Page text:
Today’s energy tech scene is on fire. The sector is in the midst of an absolute flurry of activity and innovation, with new and novel devices, approaches, and cutting-edge software, and hardware popping up more and more frequently. As the need for clean energy alternatives becomes more urgent, with global leading experts like the Intergovernmental Panel on Climate Change warning that the tipping point towards catastrophic environmental damage is right around the corner, clean energy researchers have responded in kind, publishing a litany of research pointing to a myriad of potential solutions for replacing fossil fuels. So why is the world still running on oil?
Let’s back up and take a look at some of the incredible energy innovations that have been unveiled in recent years. We’ll start with one that’s currently a hot topic, as it’s being touted as one of the most exciting prospects for clean power production, and that’s wave energy. This novel technique harnesses the ebb and flow of ocean tides in order to produce an extremely clean form of renewable energy. Interestingly enough, wave energy is in itself a form of solar energy and wind energy combined. As explained by World Finance, “when the Sun’s rays hit the Earth’s atmosphere, they heat it up. Around the globe, a difference in temperature naturally occurs, causing air to move from hotter regions to cooler ones, resulting in wind. As winds move across the seas, some of their kinetic energy is transferred to the water, creating waves.” Creating energy from harnessing the vertical movements of the ocean holds major potential for transforming our energy landscape for the better. As Sea Wave Energy CEO Adamos Zakheos told World Finance, “Wave energy, when harnessed correctly, can produce an abundance of environmentally friendly, cheap, renewable energy, significantly reducing the dependence on fossil fuels. We all see the effects of global warming; by exploiting blue energy, nations can take a responsible step towards securing a brighter future for their citizens – and their heirs.” CLICK for complete article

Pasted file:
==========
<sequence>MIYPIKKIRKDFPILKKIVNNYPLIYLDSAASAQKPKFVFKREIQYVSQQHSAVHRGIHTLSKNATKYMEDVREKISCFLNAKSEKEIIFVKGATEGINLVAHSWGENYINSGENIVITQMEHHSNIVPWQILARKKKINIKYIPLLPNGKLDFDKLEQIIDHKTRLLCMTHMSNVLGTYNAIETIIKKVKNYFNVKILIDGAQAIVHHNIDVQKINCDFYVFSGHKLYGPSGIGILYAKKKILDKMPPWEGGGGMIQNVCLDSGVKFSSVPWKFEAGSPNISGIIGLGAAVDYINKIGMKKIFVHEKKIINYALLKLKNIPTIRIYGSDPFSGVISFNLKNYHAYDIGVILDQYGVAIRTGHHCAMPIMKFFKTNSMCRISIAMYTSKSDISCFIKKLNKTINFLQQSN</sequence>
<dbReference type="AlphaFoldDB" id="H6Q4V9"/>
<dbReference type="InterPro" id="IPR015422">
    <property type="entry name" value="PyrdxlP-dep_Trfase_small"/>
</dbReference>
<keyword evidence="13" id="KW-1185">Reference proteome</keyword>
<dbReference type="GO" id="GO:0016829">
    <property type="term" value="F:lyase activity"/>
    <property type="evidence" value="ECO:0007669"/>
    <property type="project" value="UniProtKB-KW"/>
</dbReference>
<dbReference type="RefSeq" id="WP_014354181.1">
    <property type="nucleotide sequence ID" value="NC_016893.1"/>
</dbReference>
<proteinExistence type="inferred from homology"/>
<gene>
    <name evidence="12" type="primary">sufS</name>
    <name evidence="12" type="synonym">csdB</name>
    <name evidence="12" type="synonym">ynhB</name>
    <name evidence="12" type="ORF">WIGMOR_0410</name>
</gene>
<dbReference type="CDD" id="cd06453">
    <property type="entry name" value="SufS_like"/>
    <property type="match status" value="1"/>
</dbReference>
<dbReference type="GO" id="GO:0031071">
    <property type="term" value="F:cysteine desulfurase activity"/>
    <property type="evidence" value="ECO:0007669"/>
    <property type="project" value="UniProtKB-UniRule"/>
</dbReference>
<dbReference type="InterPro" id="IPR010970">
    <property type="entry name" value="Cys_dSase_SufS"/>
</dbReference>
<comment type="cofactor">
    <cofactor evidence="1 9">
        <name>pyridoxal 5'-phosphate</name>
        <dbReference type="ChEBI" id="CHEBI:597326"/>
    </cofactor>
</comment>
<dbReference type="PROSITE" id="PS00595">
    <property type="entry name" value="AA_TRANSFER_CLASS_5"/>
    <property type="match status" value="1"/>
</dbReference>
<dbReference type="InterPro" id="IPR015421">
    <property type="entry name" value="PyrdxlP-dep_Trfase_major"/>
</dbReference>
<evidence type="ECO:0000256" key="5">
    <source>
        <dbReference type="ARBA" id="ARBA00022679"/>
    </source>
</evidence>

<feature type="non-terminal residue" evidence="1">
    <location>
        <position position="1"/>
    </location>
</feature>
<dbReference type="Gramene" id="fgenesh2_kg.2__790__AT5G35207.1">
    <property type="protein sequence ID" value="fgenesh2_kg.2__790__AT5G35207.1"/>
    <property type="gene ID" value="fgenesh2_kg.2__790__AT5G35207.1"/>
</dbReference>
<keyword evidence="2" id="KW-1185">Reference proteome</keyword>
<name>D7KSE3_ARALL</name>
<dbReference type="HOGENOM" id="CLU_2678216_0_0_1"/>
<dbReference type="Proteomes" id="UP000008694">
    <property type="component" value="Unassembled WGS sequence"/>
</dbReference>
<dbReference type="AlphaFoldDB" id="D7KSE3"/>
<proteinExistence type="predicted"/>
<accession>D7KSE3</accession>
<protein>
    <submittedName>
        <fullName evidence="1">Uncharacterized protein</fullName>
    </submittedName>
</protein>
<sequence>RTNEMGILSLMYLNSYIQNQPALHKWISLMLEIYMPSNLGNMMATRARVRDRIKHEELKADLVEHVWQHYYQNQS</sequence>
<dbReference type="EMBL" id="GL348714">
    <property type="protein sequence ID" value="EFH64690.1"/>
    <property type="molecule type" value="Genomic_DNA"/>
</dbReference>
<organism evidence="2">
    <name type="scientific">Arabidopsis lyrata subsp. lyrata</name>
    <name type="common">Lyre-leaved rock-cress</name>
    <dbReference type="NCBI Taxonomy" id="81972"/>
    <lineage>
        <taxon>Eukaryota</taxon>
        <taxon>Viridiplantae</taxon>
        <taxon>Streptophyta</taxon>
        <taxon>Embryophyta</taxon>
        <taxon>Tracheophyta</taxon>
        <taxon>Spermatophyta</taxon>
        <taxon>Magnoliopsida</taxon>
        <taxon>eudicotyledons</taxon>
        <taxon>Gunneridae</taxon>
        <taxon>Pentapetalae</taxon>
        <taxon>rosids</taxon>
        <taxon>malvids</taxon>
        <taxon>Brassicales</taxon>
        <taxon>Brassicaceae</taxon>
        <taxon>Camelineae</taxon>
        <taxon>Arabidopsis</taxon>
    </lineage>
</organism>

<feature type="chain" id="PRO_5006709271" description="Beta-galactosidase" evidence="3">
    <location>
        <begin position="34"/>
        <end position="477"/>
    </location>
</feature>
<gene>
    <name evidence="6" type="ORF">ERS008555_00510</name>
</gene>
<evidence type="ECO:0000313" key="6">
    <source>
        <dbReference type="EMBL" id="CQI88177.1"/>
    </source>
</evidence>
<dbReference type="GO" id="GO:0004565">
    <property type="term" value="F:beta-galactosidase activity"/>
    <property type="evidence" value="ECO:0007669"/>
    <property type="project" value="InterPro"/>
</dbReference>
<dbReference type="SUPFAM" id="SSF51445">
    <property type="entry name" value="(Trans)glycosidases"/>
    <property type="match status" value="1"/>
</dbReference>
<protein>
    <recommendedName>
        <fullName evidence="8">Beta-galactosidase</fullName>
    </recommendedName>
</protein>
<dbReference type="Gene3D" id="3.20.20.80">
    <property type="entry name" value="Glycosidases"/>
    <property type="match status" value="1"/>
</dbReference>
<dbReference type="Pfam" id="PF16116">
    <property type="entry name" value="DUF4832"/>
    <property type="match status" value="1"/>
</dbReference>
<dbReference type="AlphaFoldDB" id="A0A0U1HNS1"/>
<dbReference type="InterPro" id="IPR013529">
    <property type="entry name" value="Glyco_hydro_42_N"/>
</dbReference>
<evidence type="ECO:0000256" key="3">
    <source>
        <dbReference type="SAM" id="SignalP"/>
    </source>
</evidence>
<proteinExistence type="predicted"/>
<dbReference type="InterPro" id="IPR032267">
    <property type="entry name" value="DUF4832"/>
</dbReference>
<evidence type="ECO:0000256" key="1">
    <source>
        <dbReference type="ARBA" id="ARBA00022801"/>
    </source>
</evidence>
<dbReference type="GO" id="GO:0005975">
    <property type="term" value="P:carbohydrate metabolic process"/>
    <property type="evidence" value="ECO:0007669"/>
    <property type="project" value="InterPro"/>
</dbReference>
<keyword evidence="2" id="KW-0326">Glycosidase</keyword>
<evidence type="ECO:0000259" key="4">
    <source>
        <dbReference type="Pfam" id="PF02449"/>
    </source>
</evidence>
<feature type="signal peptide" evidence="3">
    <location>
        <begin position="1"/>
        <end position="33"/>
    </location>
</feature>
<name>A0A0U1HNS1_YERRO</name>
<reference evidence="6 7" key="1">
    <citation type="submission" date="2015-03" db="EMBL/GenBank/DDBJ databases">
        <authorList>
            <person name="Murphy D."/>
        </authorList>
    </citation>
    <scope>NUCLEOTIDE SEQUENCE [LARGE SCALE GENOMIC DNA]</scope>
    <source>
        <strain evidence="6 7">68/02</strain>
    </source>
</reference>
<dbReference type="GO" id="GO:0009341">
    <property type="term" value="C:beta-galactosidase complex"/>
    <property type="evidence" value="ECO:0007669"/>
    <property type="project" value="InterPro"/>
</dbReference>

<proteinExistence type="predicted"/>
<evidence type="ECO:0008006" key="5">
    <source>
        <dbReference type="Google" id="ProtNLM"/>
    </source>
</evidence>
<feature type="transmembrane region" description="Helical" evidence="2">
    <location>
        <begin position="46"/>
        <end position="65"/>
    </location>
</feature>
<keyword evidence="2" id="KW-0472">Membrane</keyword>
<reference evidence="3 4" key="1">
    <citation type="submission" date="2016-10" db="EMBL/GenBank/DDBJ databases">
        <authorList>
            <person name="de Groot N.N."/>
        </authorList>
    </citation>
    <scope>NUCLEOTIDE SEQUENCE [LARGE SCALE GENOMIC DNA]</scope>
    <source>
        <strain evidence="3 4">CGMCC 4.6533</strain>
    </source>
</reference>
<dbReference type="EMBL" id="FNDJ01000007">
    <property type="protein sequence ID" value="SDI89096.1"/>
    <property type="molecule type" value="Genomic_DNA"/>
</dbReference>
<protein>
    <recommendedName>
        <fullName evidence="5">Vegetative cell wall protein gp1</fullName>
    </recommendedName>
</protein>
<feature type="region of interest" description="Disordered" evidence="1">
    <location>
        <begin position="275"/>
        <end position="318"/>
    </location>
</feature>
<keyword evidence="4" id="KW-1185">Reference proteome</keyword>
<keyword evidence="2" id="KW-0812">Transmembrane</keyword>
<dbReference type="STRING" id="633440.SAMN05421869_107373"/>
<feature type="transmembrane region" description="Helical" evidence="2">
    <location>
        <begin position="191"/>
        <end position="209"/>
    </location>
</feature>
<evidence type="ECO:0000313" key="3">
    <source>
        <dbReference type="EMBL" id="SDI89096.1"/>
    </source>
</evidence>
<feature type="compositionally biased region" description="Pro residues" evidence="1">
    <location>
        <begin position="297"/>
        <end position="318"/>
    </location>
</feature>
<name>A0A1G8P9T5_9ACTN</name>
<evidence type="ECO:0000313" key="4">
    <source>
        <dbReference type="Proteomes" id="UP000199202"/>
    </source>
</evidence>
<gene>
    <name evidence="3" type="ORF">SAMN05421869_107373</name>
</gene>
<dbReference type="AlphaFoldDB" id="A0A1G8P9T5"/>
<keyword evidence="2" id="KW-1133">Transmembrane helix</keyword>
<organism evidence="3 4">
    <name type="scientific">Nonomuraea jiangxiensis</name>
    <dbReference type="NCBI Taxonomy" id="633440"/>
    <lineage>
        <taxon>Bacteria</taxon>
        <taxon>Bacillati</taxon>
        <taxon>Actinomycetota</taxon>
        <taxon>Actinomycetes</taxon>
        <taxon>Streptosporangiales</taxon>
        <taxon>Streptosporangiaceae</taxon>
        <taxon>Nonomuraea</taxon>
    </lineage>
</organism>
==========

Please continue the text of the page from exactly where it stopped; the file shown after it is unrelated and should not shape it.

Like the vultures Elizabeth Warren claims they are, billionaires are now circling over the soon-to-be dead corpses of companies in the U.S. oil and gas patch, as they look to pick up assets on the cheap.
This comes at the same time that the volatility (read: decimation) of the oil and gas industry has scared off many other investors, according to Bloomberg.
Names like Sam Zell, Tom Barrack Jr., and Jerry Jones are all being tossed around as investors who are looking at distressed assets. Zell has teamed up with Barrack Jr. to look at oil assets in California, Colorado and Texas. Jones’ company, Comstock Resources, is looking to acquire natural gas assets from Chesapeake Energy.
Companies are eager to sell at cheap prices to try and get ahead of an upcoming credit crunch.
The U.S. has become the world’s largest oil producer due to the shale revolution, but the investors behind that drive have little to show for their efforts. Many companies have plowed through their cash while providing poor returns, as independent oil and gas drillers are down more than 40% since 2014.